Looking for a better way........suggestions?

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How do I fix this problem?
I have a concrete drive. One section of it (approx. 12' x 16') is PERFECTLY level around the perimeter, but sags a little in the center, which holds water. This means that when it rains it holds water in the whole section. Yes, whoever installed it didn't do a very good job.
I thought about drilling a hole in hopes it would drain this section, but I assume it would clog up in short order. I thought about cutting out a trough to let the water escape, but think this would look tacky. I don't want to go to the expense of replacing the section. Replacing the section would be a different color and look like shit. The driveway is about 200 ft long which would totally be out of my range for replacing the whole drive way.
Got any suggestions?
TIA
Hank
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On Tue, 29 Dec 2009 04:46:25 -0800 (PST), "Hustlin' Hank"

Either replace the whole driveway, or accept that whatever you do will involve a compromise. If you live where it never freezes, you could probably scarify the surface and apply a leveling layer. If the mismatch bothers you, you could then dye the whole driveway to make it less noticable.
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I'm sure the problem has occured, before. I'd get out the phone book and look under masons, or driveway and paving companies. Someone out there has to have answer. Who knows. Maybe one of the companies near you has a cement borehole drill, and can cut a nice hole, to make a drain.
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On Dec 29, 9:35 am, "Stormin Mormon"

The driveway must have control joints in it now. How would another control joint located at the middle of the low spot look? If you make the cut through the concrete, maybe fill it with some sand, it would give the water a place to drain. Of course it depends on how much water pools and how fast you want it to be gone. If it's just a small pool, it might work.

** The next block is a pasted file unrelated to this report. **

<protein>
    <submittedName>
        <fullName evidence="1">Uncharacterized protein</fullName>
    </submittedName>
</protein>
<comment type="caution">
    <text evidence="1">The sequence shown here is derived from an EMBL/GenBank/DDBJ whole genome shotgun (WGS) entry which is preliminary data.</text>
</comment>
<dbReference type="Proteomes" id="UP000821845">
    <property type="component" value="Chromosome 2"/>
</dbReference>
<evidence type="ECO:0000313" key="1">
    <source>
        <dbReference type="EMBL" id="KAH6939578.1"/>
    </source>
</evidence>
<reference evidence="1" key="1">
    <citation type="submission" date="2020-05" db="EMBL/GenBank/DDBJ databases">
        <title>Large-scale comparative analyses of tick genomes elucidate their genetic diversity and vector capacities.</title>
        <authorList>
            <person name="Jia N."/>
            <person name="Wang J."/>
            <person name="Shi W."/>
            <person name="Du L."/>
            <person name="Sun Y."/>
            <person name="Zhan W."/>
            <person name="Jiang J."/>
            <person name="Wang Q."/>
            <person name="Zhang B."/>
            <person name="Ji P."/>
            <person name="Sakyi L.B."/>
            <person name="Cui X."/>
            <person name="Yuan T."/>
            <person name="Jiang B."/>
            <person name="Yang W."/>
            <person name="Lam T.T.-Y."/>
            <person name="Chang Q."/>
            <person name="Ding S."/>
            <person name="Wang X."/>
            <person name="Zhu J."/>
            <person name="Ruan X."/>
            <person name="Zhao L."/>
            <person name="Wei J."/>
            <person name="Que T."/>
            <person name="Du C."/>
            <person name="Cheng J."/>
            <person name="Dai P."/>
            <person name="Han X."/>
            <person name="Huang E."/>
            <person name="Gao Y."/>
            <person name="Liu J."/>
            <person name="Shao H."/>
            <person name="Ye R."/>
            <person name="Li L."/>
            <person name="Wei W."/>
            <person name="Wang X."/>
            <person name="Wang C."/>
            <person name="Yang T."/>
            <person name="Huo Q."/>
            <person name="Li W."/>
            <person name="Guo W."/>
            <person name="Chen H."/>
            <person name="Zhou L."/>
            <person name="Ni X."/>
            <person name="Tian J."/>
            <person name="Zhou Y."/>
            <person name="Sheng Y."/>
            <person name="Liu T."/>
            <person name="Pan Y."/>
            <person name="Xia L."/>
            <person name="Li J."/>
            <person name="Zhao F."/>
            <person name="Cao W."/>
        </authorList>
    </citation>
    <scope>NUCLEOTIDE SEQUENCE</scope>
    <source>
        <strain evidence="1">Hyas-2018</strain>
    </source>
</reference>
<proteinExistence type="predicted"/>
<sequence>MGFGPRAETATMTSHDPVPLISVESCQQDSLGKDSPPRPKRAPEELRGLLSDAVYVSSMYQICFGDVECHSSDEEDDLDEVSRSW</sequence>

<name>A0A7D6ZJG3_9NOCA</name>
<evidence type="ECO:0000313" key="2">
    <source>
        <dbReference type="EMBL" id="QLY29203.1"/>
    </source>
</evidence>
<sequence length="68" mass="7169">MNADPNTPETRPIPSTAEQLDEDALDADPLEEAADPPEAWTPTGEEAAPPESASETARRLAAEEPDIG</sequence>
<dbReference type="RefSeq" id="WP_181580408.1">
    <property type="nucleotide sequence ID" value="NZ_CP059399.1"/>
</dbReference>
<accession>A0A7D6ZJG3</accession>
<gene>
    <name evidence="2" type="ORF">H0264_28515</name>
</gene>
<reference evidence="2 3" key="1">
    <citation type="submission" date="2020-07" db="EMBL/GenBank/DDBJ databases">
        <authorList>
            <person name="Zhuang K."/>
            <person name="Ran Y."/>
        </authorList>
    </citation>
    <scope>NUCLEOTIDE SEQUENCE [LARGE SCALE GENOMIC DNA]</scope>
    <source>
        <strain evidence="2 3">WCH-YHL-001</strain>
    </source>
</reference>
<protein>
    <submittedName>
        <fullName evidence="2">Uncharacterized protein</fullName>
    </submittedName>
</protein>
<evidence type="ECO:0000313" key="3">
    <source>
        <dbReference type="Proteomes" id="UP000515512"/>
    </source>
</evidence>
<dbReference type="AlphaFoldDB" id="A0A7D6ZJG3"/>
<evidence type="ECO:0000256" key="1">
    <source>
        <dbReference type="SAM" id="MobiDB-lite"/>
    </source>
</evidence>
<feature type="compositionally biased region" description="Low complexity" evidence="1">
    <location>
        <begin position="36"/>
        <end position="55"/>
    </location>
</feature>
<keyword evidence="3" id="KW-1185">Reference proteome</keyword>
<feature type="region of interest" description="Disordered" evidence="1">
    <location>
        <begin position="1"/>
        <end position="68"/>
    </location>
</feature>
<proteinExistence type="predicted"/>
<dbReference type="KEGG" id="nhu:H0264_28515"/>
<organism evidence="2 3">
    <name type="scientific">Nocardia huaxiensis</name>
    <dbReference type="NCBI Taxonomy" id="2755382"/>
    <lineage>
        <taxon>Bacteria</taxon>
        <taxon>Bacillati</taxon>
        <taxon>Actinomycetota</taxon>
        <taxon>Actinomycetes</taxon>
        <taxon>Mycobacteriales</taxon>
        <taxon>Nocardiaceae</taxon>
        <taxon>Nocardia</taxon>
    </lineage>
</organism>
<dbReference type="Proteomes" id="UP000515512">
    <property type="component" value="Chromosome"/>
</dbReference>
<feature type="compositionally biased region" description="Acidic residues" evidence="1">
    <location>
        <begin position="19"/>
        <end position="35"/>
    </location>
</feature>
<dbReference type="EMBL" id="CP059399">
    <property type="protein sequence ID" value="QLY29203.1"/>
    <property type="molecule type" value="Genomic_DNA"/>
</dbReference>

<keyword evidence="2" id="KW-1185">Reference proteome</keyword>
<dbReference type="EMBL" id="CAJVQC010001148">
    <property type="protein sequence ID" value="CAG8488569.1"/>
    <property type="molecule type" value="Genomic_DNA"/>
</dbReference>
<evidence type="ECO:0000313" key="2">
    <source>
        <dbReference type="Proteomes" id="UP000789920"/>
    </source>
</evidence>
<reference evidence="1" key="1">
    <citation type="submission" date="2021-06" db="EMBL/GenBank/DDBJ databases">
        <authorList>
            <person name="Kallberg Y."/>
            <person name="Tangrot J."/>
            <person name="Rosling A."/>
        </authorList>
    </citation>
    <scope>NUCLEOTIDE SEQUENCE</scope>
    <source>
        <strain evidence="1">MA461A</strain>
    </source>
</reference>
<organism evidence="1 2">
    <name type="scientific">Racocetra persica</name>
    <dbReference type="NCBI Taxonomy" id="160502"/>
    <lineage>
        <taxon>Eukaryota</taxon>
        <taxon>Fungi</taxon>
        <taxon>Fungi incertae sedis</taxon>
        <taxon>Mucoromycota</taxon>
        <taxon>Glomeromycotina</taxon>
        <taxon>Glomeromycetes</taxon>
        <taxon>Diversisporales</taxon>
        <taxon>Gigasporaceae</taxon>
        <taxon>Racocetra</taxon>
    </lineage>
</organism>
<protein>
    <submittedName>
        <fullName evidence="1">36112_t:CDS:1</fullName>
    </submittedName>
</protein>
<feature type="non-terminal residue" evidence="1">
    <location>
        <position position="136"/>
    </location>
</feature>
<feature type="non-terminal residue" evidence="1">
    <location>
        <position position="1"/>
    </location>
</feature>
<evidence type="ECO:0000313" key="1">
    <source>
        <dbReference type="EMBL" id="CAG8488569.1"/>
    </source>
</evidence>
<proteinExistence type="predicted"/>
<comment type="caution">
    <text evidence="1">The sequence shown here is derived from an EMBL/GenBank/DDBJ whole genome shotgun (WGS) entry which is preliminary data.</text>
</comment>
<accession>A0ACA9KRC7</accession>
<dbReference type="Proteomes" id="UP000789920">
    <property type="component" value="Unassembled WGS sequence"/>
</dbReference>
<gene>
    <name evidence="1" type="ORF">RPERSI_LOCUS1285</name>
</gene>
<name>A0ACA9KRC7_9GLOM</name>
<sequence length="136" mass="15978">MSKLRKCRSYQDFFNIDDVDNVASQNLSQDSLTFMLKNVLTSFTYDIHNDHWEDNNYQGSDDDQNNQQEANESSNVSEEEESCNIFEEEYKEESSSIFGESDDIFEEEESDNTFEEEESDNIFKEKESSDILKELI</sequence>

There are also channel drains available, starting at about 3" wide that can withstand vehicle traffic, come with various color grates and would look OK. Of course, that will only work if there is somewhere convenient for the water to drain. Google NDS channel drains for info.
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On Tue, 29 Dec 2009 09:35:23 -0500, "Stormin Mormon"

That will work if the base is well drained - otherwize it will make a REAL repair necessary within a year when the frost heaves the whole thing.
If you choose to do this, the BORG rents big hammer-drills and core bits which will make short work of installing up to a 4 1/2" drain. At least up here that's the biggest they carry.
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In our area there is a specialist outfit called 'SlabJackers' who deal with problems like yours by boring/cutting the slab and pumping concrete under it under pressure. Check your Yellow Pages for a similar firm and discuss the options with them. It appears that the original pour was not done over a properly compacted base, so from a practical standpoint it would make sense to remove and redo it. Some research should give you the name of the concrete supplier, and odds are that a repour would match perfectly well after a year or two in the weather. In fact, after a month you likely wouldn't be bothered by the slight difference that much as you watch the rainwater going where it should.
Joe
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operating the power trowel just not paying attention and working the center low?????
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The guy who built the house I bought was a concrete contractor. I had to cut drains from THREE ponds he created in large patches of concrete. I thought 1" in 10" was standard slope for anything. I know it would be nice to have really level, but one of the pools was inside my garage, and I would have at least put a minimal slope in there, or cut vees for drainage. But no, he didn't. Just because these people can do things, or are even licensed doesn't mean all the bubbas and julios who show up to do the work on any given day know what they are doing.
Steve
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Hustlin' Hank wrote:

Replace whole section or mud jacking.
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If it was me, and it ain't, so I don't have a clue what you are going to do........